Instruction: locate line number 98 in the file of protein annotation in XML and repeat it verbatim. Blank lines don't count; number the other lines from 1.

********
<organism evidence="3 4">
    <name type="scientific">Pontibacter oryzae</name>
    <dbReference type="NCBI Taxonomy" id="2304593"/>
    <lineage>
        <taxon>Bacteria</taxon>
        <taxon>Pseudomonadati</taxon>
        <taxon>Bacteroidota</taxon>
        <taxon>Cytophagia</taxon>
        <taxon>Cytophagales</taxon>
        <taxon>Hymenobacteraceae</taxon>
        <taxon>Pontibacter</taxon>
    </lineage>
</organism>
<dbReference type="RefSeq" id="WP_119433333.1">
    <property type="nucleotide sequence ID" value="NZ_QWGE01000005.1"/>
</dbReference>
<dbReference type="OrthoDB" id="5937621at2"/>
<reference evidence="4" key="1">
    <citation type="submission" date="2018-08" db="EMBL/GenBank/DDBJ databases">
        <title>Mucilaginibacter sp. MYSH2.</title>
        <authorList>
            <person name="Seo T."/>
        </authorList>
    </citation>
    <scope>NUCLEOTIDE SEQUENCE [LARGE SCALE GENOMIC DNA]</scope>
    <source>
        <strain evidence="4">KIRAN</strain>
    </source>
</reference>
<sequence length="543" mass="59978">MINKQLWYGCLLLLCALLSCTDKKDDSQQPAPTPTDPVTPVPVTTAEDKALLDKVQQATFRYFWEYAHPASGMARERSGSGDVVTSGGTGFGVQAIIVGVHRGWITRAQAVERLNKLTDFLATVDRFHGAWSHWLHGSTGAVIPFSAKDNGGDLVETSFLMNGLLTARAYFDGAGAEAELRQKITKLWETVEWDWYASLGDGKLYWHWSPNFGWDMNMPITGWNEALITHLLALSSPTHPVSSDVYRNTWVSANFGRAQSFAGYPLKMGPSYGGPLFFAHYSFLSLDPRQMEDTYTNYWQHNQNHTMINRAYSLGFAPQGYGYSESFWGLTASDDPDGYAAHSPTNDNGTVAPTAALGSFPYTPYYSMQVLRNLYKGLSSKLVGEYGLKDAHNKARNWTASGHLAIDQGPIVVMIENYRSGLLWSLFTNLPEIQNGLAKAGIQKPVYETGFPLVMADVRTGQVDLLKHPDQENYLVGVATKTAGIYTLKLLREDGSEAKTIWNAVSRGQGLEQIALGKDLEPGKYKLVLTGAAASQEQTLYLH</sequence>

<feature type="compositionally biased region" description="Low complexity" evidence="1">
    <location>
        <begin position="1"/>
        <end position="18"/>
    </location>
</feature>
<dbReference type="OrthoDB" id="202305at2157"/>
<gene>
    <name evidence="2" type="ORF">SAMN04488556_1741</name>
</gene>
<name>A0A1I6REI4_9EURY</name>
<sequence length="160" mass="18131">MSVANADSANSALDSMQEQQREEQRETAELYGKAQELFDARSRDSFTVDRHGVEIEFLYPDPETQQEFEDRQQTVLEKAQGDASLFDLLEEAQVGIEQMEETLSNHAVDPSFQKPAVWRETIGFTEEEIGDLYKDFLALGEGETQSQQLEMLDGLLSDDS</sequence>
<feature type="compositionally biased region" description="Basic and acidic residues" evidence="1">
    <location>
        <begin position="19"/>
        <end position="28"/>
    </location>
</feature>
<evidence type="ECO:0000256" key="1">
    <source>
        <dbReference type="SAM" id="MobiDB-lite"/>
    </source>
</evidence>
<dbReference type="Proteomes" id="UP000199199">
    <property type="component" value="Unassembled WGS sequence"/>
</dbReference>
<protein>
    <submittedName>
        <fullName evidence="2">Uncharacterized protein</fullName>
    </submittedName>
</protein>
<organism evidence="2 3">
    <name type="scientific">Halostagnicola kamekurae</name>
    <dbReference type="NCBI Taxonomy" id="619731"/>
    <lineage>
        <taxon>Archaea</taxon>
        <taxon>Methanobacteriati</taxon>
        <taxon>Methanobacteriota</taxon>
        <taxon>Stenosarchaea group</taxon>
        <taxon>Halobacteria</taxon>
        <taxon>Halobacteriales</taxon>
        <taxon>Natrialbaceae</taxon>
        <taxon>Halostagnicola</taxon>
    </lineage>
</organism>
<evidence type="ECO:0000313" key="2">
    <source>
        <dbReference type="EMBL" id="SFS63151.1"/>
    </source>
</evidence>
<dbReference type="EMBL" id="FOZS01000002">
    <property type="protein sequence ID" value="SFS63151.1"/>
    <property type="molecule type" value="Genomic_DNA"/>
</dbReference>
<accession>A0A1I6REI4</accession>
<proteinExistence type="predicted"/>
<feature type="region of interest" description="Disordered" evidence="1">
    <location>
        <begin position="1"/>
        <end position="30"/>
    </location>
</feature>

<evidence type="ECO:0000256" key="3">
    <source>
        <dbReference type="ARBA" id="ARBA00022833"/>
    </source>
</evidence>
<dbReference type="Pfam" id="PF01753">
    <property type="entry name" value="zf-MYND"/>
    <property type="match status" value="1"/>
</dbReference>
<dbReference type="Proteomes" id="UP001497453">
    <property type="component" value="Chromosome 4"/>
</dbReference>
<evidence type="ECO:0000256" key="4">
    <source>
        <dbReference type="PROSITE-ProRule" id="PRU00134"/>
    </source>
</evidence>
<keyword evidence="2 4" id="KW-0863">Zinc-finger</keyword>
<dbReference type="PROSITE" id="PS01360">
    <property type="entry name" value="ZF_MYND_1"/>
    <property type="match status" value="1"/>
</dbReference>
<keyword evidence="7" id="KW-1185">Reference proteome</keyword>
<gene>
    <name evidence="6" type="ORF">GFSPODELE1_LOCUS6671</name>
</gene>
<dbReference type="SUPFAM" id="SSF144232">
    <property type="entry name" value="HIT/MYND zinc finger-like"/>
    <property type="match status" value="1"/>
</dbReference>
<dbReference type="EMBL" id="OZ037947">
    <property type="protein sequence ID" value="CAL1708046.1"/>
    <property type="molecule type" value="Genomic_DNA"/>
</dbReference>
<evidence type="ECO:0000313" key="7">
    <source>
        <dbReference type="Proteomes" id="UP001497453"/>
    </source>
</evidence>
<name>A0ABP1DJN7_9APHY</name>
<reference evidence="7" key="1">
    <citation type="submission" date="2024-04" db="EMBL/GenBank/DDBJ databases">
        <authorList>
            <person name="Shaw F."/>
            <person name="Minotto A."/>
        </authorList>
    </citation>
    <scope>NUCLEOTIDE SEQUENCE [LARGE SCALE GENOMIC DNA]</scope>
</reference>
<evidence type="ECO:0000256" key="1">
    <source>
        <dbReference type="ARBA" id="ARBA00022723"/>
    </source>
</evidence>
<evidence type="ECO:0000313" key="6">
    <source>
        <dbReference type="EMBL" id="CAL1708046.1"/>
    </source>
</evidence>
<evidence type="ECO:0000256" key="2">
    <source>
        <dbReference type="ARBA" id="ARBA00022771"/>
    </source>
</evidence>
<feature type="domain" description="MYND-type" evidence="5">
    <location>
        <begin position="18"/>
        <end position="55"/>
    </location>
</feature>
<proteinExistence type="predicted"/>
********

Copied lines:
<dbReference type="Pfam" id="PF01753">